, , , , , , , ,

Child Advocacy Group Urges Help For Low-Income Parents As Well As Children

New Report Recommends Strategy To Assist Families

Photo: alamosbasement (CC-BY)

A child advocacy group says programs designed to help disadvantaged children aren’t enough, and those efforts should go hand in hand with those supporting their parents.

A new report from the Annie E. Casey Foundation calls for “a two-generation approach” so as to help those in need. Basically, this means better coordinating employment help for parents with education and child care for their children. This isn’t just through government programs, but through changes in the private sector, such as establishing paid sick days so parents don’t lose income when they have to miss a day of work.

Ken Taylor, executive director of the Wisconsin Council on Children and Families, said there are many factors at play in these situations and efforts need to deal with these issues.

Stay informed on the latest news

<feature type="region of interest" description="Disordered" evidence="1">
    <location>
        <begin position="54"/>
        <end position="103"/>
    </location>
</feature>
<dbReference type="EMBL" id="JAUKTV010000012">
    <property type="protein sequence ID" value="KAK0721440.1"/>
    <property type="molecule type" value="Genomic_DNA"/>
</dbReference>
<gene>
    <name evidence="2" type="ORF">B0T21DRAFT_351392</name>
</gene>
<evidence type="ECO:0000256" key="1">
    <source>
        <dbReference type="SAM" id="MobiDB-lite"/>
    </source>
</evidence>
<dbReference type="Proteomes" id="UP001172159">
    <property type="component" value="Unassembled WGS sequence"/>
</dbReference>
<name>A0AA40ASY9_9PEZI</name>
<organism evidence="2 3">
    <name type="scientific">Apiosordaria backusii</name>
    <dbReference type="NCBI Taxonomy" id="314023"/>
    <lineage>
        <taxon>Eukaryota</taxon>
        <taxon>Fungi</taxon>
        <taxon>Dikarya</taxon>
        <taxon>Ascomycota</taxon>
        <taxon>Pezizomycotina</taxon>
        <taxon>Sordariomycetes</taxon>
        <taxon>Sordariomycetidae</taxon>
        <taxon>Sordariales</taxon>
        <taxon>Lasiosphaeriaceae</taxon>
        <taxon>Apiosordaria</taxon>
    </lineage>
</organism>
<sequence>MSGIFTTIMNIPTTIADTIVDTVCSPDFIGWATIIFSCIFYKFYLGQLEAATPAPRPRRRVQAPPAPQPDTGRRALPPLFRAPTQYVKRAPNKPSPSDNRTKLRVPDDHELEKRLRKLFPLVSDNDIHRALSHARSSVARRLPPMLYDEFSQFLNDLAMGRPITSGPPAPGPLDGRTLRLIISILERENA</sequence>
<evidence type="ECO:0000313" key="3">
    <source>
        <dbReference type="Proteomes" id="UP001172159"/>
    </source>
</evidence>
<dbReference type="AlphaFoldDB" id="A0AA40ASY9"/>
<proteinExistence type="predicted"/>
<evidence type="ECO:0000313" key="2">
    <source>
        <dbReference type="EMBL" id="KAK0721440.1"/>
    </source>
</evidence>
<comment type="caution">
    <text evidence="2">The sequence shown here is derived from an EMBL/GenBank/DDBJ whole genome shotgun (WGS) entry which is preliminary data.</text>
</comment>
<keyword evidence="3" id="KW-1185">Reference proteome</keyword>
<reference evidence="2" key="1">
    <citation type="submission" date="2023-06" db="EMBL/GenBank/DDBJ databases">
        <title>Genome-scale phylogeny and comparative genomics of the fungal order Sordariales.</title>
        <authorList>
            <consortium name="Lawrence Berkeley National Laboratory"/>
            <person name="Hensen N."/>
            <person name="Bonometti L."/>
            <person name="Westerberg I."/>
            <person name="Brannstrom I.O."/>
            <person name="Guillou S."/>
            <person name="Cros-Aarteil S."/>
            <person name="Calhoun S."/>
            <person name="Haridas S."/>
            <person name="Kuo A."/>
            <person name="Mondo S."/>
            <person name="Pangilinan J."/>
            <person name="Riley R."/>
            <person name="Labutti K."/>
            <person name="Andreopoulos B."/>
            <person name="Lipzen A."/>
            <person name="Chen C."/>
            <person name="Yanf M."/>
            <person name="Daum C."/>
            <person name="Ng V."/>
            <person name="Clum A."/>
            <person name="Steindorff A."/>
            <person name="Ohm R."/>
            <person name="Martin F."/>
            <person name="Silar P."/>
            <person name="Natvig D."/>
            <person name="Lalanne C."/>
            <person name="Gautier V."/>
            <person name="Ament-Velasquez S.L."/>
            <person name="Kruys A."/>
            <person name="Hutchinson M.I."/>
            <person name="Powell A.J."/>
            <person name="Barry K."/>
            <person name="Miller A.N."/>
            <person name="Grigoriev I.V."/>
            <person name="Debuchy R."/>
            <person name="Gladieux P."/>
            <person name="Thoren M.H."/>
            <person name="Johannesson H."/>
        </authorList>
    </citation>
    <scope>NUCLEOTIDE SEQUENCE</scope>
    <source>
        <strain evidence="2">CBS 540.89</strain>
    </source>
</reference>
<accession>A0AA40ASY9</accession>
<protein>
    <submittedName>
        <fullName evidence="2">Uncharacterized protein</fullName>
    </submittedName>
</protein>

Sign up for WPR’s email newsletter.

This field is for validation purposes and should be left unchanged.

“We need to look at businesses to make sure that they are paying family supporting wages and giving families the flexibility that they need to do what they need to do as parents. There are important roles for the public sector, certainly, but also non-profit sector and faith communities and individuals. So, we all have to play a role,” Taylor said.

In Wisconsin, 20 percent of those under age 18 live in poverty. The report cites the Earned Income Tax Credit as one of several ways to potentially break the cycle of poverty. It reduces the amount of tax a low income worker owes and may also give a refund.

Wisconsin reduced its Earned Income Tax Credit in 2011 and also weakened a credit which help low-income residents with rent and mortgage expenses.